Can You Eat the Skin of a Kiwi Fruit?

Kiwifruit—or kiwi for short—is an edible berry, with fuzzy, brown skin and bright green pulp, seeds and a white “core” inside. Kiwis grow on a woody, twining vine or climbing shrub that can reach a height of 30 feet.

Kiwi is a low-calorie, fat-free fruit that's packed with vitamin C. (Image: algae5/AdobeStock/LIVESTRONG.COM)

While kiwi often grows best outside of the United States, the California Kiwifruit Commission reports that California produces 98 percent of the kiwifruit in the U.S., with “less than 300 growers farming around 13 acres each” of the fruit. California's kiwifruit season runs from November through May, though you can often find it year-round in stores.

Health Benefits of Kiwi

Kiwi is a low-calorie, fat-free fruit that offers a variety of nutritional benefits. “Kiwi is packed with vitamin C, a nutrient which is a powerful antioxidant and can help ward off disease and slow signs of aging,” says Lauren Marek, R.D., a faculty member at the University of Colorado Anschutz Health and Wellness Center on the Anschutz Medical Campus in Aurora, Colo. “In fact, one serving of kiwi has over twice of your daily recommended allowance of vitamin C.”

Kiwi is a great post-workout food. (Image: lilechka75/AdobeStock/LIVESTRONG.COM)

In addition to vitamin C, kiwi is high in fiber and Marek notes that this can help control blood sugars, lower cholesterol and aid in weight loss. Surprisingly, it’s a great fruit to eat post-workout in terms of recovery—even more so than a banana, which has less potassium—to maintain fluids and electrolytes. Other nutrients found in the fruit include magnesium, vitamin E, folate and zinc.

In addition to using kiwi to aid in exercise recovery, a study in the U.S. National Library of Medicine from the National Institutes of Health found that kiwifruit may be useful for adults who have trouble sleeping. Additionally, a report in the Journal of Human Hypertension suggests that kiwifruit can help lower blood pressure in adults.

Choosing the Perfect Kiwi

Even though kiwi season is only seven months long, you’re likely to find the fruit in the grocery store or at a farmer’s market year-round and there are some things to know when choosing a kiwi to make sure it is ripe enough to eat.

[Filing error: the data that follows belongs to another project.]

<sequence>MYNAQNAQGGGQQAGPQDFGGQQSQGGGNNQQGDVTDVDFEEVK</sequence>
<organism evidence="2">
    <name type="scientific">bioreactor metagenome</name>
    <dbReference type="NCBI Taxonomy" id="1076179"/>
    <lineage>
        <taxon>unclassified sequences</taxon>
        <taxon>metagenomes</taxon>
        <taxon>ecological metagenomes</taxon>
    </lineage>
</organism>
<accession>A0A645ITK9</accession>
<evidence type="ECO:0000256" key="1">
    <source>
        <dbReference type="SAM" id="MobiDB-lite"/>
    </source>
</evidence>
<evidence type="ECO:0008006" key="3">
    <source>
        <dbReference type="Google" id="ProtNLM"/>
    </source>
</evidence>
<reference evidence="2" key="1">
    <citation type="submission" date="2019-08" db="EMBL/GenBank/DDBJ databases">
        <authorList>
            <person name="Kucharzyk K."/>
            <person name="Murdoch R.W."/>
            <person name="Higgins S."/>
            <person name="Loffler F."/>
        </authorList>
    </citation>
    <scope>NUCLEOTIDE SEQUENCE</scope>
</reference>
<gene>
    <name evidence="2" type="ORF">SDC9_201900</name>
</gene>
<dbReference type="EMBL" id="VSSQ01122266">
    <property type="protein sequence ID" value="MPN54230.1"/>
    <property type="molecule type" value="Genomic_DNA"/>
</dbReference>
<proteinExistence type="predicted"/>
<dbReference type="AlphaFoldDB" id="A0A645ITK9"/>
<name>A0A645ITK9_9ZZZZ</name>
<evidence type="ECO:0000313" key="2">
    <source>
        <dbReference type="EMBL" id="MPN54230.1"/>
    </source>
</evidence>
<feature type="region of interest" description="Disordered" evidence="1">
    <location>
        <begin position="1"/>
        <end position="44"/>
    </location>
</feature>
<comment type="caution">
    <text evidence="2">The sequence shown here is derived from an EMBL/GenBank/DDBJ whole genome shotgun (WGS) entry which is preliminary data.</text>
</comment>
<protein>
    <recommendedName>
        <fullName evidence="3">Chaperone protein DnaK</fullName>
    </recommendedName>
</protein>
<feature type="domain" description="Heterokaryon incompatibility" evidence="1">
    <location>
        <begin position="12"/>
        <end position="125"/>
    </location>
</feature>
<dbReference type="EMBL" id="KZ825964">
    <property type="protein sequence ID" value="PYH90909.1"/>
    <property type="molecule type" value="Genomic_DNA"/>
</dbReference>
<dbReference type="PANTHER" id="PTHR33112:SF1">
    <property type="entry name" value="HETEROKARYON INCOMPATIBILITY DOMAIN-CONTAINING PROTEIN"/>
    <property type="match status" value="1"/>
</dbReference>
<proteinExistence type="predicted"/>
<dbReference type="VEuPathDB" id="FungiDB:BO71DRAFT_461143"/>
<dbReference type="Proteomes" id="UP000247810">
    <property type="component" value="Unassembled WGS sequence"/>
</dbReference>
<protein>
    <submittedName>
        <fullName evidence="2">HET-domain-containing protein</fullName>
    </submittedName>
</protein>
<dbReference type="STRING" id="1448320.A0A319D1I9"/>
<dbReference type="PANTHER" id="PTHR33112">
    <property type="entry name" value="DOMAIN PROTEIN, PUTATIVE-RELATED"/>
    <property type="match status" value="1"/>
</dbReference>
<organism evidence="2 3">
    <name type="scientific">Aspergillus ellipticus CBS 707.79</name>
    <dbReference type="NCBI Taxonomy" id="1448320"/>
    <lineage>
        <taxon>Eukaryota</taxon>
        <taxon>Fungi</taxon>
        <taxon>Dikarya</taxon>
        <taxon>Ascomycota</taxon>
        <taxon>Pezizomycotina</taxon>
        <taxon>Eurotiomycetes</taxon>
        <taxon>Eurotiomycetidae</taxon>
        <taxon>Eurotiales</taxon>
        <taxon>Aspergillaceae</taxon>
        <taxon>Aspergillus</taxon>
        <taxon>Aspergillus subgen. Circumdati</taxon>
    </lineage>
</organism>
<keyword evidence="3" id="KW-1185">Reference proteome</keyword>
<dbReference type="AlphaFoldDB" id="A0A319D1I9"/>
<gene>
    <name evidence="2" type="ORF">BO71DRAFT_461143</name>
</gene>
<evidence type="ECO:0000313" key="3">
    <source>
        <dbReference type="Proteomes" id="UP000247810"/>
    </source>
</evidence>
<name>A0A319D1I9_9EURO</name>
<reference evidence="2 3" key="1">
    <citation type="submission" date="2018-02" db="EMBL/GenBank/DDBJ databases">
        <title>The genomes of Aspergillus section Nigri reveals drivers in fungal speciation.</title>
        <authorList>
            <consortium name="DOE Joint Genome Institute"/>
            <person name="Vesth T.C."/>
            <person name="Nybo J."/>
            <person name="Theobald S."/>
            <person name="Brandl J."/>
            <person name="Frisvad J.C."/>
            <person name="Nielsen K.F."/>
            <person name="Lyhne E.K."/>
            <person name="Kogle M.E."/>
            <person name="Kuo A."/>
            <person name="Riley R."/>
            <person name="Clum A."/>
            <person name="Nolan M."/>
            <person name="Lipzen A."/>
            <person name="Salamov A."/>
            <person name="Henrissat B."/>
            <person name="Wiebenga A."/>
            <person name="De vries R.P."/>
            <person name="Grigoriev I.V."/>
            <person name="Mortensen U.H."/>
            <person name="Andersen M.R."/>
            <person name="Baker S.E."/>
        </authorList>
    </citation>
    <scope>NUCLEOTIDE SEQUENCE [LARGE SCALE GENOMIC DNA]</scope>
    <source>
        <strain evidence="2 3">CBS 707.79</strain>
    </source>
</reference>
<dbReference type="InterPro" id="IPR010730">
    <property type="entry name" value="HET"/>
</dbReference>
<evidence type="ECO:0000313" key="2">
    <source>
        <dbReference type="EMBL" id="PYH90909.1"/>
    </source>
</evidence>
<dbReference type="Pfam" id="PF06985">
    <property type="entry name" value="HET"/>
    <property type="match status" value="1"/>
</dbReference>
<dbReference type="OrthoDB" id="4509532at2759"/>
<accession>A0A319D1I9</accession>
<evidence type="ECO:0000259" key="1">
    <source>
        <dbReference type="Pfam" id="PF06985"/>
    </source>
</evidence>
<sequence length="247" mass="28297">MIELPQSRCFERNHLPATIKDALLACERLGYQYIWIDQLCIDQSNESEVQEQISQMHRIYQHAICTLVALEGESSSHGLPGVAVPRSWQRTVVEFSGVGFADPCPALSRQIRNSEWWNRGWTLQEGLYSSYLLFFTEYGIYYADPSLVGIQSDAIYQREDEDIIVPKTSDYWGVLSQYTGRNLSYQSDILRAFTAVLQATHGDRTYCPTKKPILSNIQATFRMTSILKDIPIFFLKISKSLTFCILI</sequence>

“When purchasing kiwi from a store, the kiwi should feel just slightly soft; if it’s too hard it’s underripe, and too soft may mean that it’s overripe,” explains Marek. “The skin color doesn’t matter much, but you should look for one that is unblemished.”

Can You Eat Kiwi Skin?

When eating kiwifruit, traditionally the kiwi is cut in half and the tangy fruit inside is scooped out from the skin. However, the skin of a kiwi is completely edible. “The skin is loaded with even more fiber and vitamin C than the fruit inside,” says Marek. “Some studies show that the skin has triple the fiber as compared to the meat of the fruit.”

Kiwi fruit skin has even more fiber and vitamins than the flesh. (Image: Scott Sanders/AdobeStock/LIVESTRONG.COM)

Eating the skin makes consuming kiwi less messy because it holds the flesh together as you snack on the fruit. However, you should wash a kiwi before consuming it with the skin on, just like you would wash an apple or peach.

Adding Kiwi to Your Diet

Marek recommends slicing kiwis onto a salad or blending them into a smoothie. You can try this recipe from Marek for kiwi salsa below, and enjoy it with chips or on a seafood taco.

Easy Kiwi Salsa


6 kiwis, peeled and diced

1 small onion, diced

2 tablespoons lime juice

1 tablespoon olive oil

1 teaspoon honey

1/2 teaspoon cumin

1/2 teaspoon curry powder

Optional: 1 jalapeno pepper, diced

Directions**:** Mix all ingredients in a bowl and cover. Let rest for one hour at room temperature. Refrigerate until ready to serve.

Ashley Lauretta is a freelance writer and fitness enthusiast based in Austin, Texas. Her writing appears in Women's Running, Women's Adventure, Competitor and more. Ashley is a proud alumna of the University of California, San Diego. Connect with Ashley on her website and Twitter.

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